1. Nature of the White & Carter doctrine: ‘The judge in that case described the principle as being that the court on equitable grounds refuses to allow the innocent party to enforce his full contractual rights, but I am inclined to think that the observations of Lord Reid himself in White & Carter and of Lord Wilson in Geys v Société Générale suggest that the true explanation may be that in an appropriate case the court in the exercise of its general equitable jurisdiction will decline to grant the innocent party the remedy to which he would normally be entitled.
  2. On the facts, the contract was frustrated when the commercial purposes were frustrated; however, had it been open for the carrier to affirm ‘I should have agreed with the judge that it had no legitimate interest in continuing to insist on performance by the shipper of its remaining obligations under the contracts. The accrued demurrage already exceeded by a considerable amount the value of the containers. Replacement containers were readily available at Chittagong and the carrier had no interest in keeping the contract alive other than to earn demurrage pending their return. This is a classic case in which it would have been wholly unreasonable for the carrier to insist on further performance.’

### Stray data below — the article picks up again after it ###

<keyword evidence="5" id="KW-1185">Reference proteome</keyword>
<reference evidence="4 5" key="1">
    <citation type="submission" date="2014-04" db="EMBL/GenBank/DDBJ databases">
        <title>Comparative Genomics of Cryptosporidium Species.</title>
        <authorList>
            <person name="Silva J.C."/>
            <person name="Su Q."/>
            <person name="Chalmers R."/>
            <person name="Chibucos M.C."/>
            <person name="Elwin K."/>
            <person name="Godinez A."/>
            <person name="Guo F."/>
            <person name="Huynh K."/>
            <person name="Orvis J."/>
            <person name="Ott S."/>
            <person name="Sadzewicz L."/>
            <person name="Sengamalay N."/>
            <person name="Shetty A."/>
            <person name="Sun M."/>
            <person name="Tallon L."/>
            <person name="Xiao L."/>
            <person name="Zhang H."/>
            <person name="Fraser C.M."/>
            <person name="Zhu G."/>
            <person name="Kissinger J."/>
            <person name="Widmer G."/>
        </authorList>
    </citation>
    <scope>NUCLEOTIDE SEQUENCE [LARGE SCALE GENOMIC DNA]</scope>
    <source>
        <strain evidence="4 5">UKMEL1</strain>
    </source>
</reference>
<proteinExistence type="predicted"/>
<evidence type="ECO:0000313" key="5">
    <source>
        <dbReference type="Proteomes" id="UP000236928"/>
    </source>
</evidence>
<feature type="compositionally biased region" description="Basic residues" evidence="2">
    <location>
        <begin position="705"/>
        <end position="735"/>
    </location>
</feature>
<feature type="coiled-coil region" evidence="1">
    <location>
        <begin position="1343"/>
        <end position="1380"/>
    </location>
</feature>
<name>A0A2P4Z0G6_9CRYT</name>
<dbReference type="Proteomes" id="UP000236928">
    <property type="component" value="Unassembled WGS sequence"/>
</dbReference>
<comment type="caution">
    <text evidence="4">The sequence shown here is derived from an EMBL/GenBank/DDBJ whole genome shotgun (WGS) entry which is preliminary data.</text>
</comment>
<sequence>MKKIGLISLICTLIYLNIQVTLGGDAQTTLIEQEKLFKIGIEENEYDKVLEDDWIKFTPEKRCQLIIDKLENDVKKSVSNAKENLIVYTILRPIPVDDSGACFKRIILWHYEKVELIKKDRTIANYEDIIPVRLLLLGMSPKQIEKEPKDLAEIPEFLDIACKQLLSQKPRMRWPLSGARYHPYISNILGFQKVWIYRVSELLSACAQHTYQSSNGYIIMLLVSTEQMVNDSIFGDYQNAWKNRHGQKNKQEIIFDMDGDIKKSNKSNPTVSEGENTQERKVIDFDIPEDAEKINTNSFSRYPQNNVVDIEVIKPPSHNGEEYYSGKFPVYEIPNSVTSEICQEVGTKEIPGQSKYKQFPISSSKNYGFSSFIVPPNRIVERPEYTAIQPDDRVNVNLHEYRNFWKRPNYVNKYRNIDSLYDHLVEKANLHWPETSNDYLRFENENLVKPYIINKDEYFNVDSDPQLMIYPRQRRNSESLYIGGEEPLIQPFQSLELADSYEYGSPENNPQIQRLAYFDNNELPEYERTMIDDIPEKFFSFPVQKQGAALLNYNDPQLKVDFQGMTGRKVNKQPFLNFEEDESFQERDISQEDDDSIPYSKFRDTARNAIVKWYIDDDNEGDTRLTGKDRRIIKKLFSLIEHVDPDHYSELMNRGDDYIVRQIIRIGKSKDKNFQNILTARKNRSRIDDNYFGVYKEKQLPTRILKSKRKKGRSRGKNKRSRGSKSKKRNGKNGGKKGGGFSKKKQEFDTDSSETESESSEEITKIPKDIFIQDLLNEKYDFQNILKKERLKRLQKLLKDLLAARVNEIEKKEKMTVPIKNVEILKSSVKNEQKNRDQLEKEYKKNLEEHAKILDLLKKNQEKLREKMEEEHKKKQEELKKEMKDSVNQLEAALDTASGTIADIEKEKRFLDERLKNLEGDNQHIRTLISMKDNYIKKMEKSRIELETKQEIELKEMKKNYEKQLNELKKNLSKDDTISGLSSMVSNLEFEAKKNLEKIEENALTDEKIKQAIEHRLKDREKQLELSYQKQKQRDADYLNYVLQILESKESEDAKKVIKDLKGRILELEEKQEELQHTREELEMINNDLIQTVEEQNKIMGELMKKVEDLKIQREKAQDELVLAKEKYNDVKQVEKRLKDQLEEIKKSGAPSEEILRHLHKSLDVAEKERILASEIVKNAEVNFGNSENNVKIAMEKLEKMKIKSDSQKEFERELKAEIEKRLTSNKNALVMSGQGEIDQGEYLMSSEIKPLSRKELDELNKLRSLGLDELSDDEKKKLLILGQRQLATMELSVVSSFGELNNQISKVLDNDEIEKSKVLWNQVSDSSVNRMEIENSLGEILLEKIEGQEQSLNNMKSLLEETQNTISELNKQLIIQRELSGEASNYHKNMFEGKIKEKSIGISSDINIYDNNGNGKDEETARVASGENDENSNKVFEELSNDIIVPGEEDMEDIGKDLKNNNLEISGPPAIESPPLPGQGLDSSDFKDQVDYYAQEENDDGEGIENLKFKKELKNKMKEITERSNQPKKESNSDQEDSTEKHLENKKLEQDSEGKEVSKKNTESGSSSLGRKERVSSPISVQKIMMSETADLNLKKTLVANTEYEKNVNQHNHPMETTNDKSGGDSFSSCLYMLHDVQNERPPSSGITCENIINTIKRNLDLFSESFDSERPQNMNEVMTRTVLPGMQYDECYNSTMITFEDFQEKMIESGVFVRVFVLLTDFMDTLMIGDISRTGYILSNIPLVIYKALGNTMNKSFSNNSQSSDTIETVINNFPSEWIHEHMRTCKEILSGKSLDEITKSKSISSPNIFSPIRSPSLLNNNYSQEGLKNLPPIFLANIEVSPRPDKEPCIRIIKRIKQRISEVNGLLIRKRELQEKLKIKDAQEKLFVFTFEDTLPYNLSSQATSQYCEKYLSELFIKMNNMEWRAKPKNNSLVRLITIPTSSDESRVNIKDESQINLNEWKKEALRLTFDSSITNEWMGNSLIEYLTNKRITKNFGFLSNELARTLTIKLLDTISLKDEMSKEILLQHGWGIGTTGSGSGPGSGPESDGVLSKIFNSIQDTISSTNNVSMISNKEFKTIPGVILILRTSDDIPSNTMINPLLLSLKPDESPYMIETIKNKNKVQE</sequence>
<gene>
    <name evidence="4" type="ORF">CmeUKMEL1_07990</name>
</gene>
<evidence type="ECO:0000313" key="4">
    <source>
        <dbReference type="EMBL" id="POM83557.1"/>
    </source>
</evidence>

3. On good faith: i) Good faith is unnecessary to decide the current case; and ii) ‘In my view the better course is for the law to develop along established lines rather than to encourage judges to look for what the judge in this case called some “general organising principle” drawn from cases of disparate kinds…. There is in my view a real danger that if a general principle of good faith were established it would be invoked as often to undermine as to support the terms in which the parties have reached agreement. The danger is not dissimilar to that posed by too liberal an approach to construction, against which the Supreme Court warned in Arnold v Britton [2015] UKSC 36, [2015] A.C. 1619.’